(This is a response to the article that can be found here.)
Dear Dr. Scroggins,
You recently shared a letter on a Missouri news site regarding the reading material of your local school district. And I have one very simple question for you…
Why on earth do you care?
The books that you targeted in your article are books that have been in school libraries and on reading lists for years. High schoolers are much more mature than you give them credit for. They can handle profanity, they can handle the concept of sex, and they can handle reading about the difficult issues. In fact, it’s good for them to read about the difficult issues.
I’ve never read Slaughterhouse Five, but I have read Speak. I honestly wonder if you actually did. Speak is about so much more than you reduce it to in your article. You essentially reduced this beautiful book to a story about a dysfunctional family, an inaccurate view of high school, and rape. First of all, in regards to the family and high school opinions in the story–the whole novel is set as a diary. Tell me, what teenage girl doesn’t see her parents as dysfunctional at one time or another? What high schooler doesn’t see the people around them as losers or very stereotypical?
In regards to the rape, though–the scene itself is hardly prominent enough in the text to be of concern. The story isn’t about the rape. It isn’t centered on the rape. It’s about a scared, lonely high school freshman girl who had a horrific moment during her summer vacation and she copes with it by staying silent. She chooses not speaking over speaking up.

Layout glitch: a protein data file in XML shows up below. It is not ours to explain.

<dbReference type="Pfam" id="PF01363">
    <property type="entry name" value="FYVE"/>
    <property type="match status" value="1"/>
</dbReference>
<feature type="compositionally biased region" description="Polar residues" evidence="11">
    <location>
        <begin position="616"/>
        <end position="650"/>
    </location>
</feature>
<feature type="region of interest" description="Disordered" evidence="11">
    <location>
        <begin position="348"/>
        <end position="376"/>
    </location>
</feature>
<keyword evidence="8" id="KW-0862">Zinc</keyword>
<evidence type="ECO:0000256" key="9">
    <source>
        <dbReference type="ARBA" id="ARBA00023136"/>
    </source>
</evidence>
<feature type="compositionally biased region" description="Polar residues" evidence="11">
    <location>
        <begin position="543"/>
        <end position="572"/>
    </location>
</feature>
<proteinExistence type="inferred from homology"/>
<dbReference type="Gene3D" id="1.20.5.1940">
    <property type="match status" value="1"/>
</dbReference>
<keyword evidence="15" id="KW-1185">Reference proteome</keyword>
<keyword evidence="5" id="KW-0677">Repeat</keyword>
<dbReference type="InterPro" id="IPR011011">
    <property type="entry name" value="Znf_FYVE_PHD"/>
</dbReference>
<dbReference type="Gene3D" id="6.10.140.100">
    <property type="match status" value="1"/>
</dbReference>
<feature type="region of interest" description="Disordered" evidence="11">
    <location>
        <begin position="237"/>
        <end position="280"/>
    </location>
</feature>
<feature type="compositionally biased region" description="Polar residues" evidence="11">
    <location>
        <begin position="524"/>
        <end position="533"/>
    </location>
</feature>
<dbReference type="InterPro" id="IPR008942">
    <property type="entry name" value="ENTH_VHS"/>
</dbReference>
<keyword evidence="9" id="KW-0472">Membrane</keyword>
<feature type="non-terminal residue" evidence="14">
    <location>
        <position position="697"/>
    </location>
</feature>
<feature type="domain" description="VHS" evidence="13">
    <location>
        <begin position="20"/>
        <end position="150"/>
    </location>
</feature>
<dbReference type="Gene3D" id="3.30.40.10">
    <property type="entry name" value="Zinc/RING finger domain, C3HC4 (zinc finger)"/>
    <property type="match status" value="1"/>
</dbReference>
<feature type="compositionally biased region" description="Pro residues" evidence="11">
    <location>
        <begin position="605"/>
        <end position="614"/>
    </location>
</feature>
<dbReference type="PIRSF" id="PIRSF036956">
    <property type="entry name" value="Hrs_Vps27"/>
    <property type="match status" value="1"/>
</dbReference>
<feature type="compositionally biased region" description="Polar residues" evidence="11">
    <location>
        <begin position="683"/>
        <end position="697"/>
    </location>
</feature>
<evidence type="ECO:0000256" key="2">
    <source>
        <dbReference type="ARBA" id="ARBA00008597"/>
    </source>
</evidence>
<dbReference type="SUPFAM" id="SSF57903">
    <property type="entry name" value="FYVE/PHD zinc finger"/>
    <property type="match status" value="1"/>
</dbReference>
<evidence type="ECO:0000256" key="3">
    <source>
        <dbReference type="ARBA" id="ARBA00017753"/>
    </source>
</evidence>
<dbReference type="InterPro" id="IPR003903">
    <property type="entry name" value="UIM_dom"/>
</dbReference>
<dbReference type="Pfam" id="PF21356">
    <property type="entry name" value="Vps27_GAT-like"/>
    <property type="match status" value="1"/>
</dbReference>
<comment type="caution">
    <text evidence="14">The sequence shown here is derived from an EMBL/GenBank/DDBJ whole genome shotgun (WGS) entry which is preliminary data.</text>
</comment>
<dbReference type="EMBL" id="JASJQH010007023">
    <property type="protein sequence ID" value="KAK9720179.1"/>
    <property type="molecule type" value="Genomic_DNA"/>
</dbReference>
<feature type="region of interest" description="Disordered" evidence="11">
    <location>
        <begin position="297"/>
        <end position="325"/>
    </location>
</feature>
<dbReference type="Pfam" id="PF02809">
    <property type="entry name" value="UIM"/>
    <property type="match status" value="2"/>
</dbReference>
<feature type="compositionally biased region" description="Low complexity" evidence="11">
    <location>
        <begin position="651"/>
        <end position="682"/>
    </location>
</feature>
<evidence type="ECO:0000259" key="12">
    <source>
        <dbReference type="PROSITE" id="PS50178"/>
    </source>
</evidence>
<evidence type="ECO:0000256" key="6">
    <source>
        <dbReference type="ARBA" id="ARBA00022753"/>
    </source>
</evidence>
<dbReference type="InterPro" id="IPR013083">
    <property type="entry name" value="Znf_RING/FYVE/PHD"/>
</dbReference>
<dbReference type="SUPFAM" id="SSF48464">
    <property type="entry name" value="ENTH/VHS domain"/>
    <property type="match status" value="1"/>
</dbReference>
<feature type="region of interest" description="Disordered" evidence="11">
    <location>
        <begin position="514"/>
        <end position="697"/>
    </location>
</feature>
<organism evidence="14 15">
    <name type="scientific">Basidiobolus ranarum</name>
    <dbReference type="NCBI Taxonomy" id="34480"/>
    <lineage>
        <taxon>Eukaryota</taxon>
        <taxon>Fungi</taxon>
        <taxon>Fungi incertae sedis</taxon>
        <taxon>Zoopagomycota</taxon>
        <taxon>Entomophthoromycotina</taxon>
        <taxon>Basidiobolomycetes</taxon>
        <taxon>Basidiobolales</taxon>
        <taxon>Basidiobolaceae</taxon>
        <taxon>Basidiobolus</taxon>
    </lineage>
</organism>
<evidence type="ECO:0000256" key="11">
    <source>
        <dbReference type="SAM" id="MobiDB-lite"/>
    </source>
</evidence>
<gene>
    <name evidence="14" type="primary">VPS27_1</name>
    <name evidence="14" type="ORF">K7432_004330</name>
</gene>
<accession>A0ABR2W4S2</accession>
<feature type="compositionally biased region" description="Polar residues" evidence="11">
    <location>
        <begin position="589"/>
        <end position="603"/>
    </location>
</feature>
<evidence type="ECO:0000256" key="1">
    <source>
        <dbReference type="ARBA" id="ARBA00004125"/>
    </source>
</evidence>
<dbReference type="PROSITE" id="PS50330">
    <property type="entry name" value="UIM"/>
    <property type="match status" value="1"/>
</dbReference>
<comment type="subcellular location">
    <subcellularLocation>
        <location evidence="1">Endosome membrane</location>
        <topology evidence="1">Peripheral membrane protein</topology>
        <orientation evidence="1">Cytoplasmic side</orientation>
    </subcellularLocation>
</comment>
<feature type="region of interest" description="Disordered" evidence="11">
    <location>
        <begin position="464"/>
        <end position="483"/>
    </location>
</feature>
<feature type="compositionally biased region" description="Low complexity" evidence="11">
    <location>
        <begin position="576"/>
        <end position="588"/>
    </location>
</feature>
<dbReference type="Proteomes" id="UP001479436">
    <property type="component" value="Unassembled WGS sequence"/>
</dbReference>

Right now…I’m speaking up against you.
Censorship is wrong. Keeping adolescents from this kind of material shows that you do not have faith in their ability to handle and/or appreciate it. It shows your own insecurities, your own need for control, and your own attempt to silence someone else.
People don’t like to be silenced.
Teenagers don’t like to be told what they can’t do.
I know this because I’m a writer–and I refuse to be silenced. I know this because I went through those teenage years–and I never appreciated being told not to do something, particularly if it involved something I should be able to do freely (like reading a book).
Have a little faith in America’s youth, sir. They’re stronger than you believe them to be. They can grasp difficult concepts, they can appreciate difficult themes, and they like knowing they’re not alone in the world. Somewhere in your school district, there could be a girl who is a rape victim. She could be unsure of how she should cope or what she should feel. If you keep her from Speak, she may never know.
Do you want to have that blame on your shoulders?
Think before you set accusations. And please, Dr. Scroggins…read the book in its entirety before you burn it at the stake.